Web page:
Howard Marks put it nicely when he said that, rather than worrying about share price volatility, ‘The possibility of permanent loss is the risk I worry about… and every practical investor I know worries about. It’s only natural to consider a company’s balance sheet when you examine how risky it is, since debt is often involved when a business collapses. We can see that The Eastern Company (NASDAQ:EML) does use debt in its business. But is this debt a concern to shareholders?
When Is Debt A Problem?
Debt and other liabilities become risky for a business when it cannot easily fulfill those obligations, either with free cash flow or by raising capital at an attractive price. Part and parcel of capitalism is the process of ‘creative destruction’ where failed businesses are mercilessly liquidated by their bankers. However, a more usual (but still expensive) situation is where a company must dilute shareholders at a cheap share price simply to get debt under control. Of course, plenty of companies use debt to fund growth, without any negative consequences. The first thing to do when considering how much debt a business uses is to look at its cash and debt together.
What Is Eastern’s Debt?
The image below, which you can click on for greater detail, shows that Eastern had debt of US$22.4m at the end of June 2019, a reduction from US$35.5m over a year. However, it does have US$13.7m in cash offsetting this, leading to net debt of about US$8.71m.
How Strong Is Eastern’s Balance Sheet?
We can see from the most recent balance sheet that Eastern had liabilities of US$28.3m falling due within a year, and liabilities of US$56.8m due beyond that. Offsetting these obligations, it had cash of US$13.7m as well as receivables valued at US$33.2m due within 12 months. So it has liabilities totalling US$38.2m more than its cash and near-term receivables, combined.
While this might seem like a lot, it is not so bad since Eastern has a market capitalization of US$159.6m, and so it could probably strengthen its balance sheet by raising capital if it needed to. However, it is still worthwhile taking a close look at its ability to pay off debt.
We use two main ratios to inform us about debt levels relative to earnings. The first is net debt divided by earnings before interest, tax, depreciation, and amortization (EBITDA), while the second is how many times its earnings before interest and tax (EBIT) covers its interest expense (or its interest cover, for short). This way, we consider both the absolute quantum of the debt, as well as the interest rates paid on it.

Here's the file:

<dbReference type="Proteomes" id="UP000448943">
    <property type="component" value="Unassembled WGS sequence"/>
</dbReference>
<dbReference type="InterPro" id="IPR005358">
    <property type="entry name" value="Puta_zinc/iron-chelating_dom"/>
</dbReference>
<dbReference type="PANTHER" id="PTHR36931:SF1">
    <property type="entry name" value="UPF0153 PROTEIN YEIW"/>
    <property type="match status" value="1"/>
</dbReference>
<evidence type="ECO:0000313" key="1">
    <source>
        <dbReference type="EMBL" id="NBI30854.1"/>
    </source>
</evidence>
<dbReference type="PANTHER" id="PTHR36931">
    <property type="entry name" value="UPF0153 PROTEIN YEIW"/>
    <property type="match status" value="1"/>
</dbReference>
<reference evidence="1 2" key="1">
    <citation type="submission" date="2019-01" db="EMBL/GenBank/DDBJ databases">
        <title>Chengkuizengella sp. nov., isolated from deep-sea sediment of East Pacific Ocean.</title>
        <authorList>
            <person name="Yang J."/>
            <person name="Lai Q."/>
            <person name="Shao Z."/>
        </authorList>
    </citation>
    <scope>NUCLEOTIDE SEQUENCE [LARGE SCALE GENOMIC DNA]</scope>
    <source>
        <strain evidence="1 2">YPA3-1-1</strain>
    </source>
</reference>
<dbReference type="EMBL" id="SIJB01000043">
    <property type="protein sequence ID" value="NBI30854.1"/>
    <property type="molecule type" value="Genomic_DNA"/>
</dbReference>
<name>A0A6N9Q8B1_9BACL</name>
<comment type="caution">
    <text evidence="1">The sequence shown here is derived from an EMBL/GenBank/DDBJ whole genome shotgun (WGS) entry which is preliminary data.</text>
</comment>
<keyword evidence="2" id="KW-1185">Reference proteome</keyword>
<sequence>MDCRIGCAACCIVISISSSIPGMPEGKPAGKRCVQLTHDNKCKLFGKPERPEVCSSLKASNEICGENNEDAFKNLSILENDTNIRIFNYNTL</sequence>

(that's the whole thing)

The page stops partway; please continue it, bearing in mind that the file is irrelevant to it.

Eastern’s net debt is only 0.37 times its EBITDA. And its EBIT covers its interest expense a whopping 15.8 times over. So we’re pretty relaxed about its super-conservative use of debt. The good news is that Eastern has increased its EBIT by 8.1% over twelve months, which should ease any concerns about debt repayment. When analysing debt levels, the balance sheet is the obvious place to start. But it is Eastern’s earnings that will influence how the balance sheet holds up in the future. So if you’re keen to discover more about its earnings, it might be worth checking out this graph of its long term earnings trend.
Finally, a business needs free cash flow to pay off debt; accounting profits just don’t cut it. So it’s worth checking how much of that EBIT is backed by free cash flow. Over the most recent three years, Eastern recorded free cash flow worth 58% of its EBIT, which is around normal, given free cash flow excludes interest and tax. This free cash flow puts the company in a good position to pay down debt, when appropriate.
Eastern’s interest cover suggests it can handle its debt as easily as Cristiano Ronaldo could score a goal against an under 14’s goalkeeper. And the good news does not stop there, as its net debt to EBITDA also supports that impression! Taking all this data into account, it seems to us that Eastern takes a pretty sensible approach to debt. That means they are taking on a bit more risk, in the hope of boosting shareholder returns. Of course, we wouldn’t say no to the extra confidence that we’d gain if we knew that Eastern insiders have been buying shares: if you’re on the same wavelength, you can find out if insiders are buying by clicking this link.
At the end of the day, it’s often better to focus on companies that are free from net debt. You can access our special list of such companies (all with a track record of profit growth). It’s free.
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If you spot an error that warrants correction, please contact the editor at firstname.lastname@example.org. This article by Simply Wall St is general in nature. It does not constitute a recommendation to buy or sell any stock, and does not take account of your objectives, or your financial situation. Simply Wall St has no position in the stocks mentioned. Thank you for reading.